DNA in the Public Domain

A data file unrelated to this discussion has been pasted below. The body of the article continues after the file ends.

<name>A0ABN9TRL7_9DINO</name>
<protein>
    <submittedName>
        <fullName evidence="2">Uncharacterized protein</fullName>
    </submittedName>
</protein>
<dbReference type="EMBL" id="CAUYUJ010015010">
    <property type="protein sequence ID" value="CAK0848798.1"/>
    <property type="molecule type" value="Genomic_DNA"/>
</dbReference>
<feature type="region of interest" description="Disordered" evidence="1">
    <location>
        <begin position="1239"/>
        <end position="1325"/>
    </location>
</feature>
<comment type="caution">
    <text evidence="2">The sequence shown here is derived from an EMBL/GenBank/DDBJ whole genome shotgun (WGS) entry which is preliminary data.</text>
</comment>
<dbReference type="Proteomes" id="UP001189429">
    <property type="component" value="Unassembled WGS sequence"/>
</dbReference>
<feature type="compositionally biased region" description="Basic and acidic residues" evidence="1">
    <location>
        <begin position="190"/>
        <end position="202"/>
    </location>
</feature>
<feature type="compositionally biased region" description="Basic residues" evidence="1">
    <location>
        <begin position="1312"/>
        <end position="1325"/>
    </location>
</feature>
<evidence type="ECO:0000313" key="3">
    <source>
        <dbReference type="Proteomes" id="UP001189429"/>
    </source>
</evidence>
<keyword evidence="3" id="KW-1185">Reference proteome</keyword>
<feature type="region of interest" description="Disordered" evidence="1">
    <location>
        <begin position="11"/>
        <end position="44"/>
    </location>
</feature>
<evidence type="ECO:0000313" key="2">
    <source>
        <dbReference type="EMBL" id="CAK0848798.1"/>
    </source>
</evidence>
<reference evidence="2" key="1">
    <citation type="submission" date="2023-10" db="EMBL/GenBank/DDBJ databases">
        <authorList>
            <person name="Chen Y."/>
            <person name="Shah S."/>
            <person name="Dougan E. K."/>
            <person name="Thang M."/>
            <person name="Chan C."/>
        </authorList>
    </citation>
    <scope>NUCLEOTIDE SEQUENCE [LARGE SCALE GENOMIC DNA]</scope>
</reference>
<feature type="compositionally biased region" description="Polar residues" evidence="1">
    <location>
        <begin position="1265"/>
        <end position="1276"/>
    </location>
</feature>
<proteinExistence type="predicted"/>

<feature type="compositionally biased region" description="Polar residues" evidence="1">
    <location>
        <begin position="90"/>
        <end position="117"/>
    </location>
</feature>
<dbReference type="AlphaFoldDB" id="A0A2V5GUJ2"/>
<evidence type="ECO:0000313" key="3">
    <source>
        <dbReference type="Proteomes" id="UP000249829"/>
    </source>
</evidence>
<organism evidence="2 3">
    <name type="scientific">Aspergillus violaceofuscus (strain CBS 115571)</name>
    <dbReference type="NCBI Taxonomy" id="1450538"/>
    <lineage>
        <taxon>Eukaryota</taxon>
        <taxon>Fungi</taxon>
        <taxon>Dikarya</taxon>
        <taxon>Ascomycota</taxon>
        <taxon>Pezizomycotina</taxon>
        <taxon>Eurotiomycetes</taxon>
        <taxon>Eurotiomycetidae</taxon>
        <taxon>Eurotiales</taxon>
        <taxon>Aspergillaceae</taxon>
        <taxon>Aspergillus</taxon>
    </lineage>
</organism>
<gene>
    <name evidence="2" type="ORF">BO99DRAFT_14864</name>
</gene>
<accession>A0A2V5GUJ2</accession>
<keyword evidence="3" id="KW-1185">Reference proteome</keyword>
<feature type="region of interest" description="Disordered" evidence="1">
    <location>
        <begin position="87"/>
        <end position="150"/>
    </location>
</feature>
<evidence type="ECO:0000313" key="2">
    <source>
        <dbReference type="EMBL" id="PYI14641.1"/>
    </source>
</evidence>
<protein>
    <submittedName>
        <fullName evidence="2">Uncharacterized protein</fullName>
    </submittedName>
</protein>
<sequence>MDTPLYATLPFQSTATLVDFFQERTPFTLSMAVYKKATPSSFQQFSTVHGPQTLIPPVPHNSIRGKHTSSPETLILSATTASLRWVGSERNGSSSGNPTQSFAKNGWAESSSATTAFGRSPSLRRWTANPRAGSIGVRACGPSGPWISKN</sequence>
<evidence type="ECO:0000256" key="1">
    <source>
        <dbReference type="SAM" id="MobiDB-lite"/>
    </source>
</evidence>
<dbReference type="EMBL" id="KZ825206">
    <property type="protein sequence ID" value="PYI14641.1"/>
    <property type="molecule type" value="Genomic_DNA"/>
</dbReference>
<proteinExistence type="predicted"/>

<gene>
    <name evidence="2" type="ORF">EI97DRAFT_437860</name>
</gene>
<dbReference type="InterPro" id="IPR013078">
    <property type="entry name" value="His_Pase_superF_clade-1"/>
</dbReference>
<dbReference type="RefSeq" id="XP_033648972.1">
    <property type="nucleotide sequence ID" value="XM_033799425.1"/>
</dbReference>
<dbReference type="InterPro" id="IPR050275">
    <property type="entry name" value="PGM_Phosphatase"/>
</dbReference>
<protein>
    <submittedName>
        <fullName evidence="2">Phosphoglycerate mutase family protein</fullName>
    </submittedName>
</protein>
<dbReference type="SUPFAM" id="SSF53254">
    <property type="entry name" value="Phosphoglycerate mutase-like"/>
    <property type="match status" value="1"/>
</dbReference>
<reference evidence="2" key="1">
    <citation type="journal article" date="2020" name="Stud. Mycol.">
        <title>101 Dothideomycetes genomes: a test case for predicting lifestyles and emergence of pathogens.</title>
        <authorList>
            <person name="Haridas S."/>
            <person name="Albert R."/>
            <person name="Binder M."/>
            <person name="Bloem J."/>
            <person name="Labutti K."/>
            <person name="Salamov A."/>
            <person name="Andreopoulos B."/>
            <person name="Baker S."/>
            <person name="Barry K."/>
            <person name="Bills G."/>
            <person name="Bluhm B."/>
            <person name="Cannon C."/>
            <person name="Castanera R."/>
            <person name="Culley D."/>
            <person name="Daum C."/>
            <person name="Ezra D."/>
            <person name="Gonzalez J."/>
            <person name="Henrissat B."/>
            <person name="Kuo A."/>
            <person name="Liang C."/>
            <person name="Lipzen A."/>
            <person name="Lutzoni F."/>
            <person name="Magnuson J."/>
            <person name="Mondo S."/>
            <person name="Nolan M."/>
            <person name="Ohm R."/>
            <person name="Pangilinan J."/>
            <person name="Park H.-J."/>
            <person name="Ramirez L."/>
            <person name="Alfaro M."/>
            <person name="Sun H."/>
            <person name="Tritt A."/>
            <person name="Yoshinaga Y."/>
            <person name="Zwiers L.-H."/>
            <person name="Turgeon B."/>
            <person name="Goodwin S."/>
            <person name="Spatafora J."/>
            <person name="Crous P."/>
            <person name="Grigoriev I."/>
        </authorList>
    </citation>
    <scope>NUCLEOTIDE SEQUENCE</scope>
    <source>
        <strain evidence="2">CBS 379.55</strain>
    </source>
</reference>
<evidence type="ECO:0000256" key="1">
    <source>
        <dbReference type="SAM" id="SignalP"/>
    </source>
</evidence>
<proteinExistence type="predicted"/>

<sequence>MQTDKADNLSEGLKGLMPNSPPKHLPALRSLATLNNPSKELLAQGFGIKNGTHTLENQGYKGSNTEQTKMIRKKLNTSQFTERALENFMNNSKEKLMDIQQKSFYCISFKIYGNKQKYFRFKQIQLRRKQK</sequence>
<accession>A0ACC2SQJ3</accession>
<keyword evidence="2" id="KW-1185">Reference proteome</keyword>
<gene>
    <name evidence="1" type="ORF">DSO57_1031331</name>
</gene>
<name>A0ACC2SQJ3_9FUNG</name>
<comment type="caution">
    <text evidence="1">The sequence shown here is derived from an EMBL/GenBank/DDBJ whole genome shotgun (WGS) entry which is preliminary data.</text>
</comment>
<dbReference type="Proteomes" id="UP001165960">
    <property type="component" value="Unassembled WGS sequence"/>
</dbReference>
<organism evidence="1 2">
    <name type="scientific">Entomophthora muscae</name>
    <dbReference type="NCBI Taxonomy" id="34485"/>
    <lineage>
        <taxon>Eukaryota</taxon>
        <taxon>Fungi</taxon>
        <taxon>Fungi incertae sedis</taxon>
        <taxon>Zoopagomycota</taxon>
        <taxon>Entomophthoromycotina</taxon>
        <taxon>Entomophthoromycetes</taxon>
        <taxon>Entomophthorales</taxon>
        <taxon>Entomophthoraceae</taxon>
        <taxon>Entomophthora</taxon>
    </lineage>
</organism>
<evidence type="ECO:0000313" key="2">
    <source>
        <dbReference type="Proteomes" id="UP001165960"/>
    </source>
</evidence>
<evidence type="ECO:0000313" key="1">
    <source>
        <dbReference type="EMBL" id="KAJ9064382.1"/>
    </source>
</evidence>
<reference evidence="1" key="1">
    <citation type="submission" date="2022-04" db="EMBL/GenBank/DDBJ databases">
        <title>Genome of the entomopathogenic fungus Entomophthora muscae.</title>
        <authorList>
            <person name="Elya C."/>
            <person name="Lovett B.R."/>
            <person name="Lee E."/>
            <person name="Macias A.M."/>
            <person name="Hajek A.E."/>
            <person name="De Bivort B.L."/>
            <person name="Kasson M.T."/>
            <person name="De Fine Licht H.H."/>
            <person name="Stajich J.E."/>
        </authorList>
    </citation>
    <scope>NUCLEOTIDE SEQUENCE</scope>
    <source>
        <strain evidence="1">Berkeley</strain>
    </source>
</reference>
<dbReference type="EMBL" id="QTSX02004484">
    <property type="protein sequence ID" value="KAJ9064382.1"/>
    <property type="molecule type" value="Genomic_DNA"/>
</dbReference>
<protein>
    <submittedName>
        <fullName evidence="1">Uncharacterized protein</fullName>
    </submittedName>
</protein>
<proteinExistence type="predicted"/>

If you’re a smoker or a gum-chewer, or if you have fingernails, you may end up walking into a New York art gallery to find something familiar on the wall. Your face. Artist Heather Dewey-Hagborg uses discarded gum, cigarette butts, hair, and nails to construct facial sculptures of the people who left behind these usually-ignored items. She processes the sample to extract the DNA, then focuses on certain genetic regions containing markers for race, height, eye color, and other characteristics that define your face. After comparing these results to genome databases, she constructs a 3D model of your face and sends it to a 3D printer. And then she puts your face mask on display in a gallery, along with the original item and a description, so that the world knows that you were chewing green gum on a Wednesday afternoon in Brooklyn. Is it just me, or is this whole concept super strange and creepy? But Dewey-Hagborg’s work, unsettling though it may be, gets its power from the very idea that makes it so unnerving: all of us shed DNA all the time, whether in the form of cigarette butts or hair or whatever else, and technology has progressed to the point that if people want to they can find out a whole about who left it behind. We’ve used our ability to interpret genes to solve crimes and identify parenthood, but doing it just for kicks feels new and invasive. This means that others can track us like never before, and know more about us than we ever intended to reveal. Outside of the Big Brother-esque possibilities, there is an amazing array of uses for gene sequencing in the medical field. One high-profile manifestation of this technology is the BRCA gene test—simple sequencing that can tell a woman if she is at high risk for breast cancer. (Angelina Jolie recently made headlines when she chose to have a preventive double mastectomy after this test revealed she carries the inherited BRCA1 gene mutation). Oncologists can also investigate the DNA of a person’s tumor and choose therapies specifically targeted for their individual disease. Strategies like these can help people get appropriate screening and less invasive treatment, but making genetic sequencing as common as a blood test could have unwanted side effects. Think about insurance and pre-existing conditions. What if you don’t have a condition yet but your genes say that you might one day? Can someone deny you coverage based on the possibility of disease? Knowing too much can be a burden personally as well. Perhaps a test for one disease turns up a predisposition for something else entirely—how do you handle that? And what if you learn that your genes predict something you can’t do anything to stop? Gene patenting has also become a controversial issue. If you leave genetic material behind and you have some interesting or useful gene, can someone else use that gene? Can they patent it? Learning to read the previously closed book of our genome is an incredibly powerful tool, but it comes with risks that we need to address. As Dewey-Hagborg’s face masks provocatively illustrate, we all leave our DNA pretty much anywhere we go. With the development of technology to the point that we can now sequence and interpret those left-behind pieces of ourselves, I know that I’m a little bit more squeamish about any stray hairs left behind on the train. Genetic sequencing leaves us open to others knowing more intimate details than ever before, whether the sample comes from a cigarette butt or a willingly-given cheek swab. This is the next frontier in medicine, and it’s exciting and will hopefully save many, many lives. But before I’m willing to send my cheek swab to a public database (as I’ve been urged to do a couple of times for the sake of science), we need to figure out the answers to the hard questions that come along with this new era. Photo credit: My Modern Met


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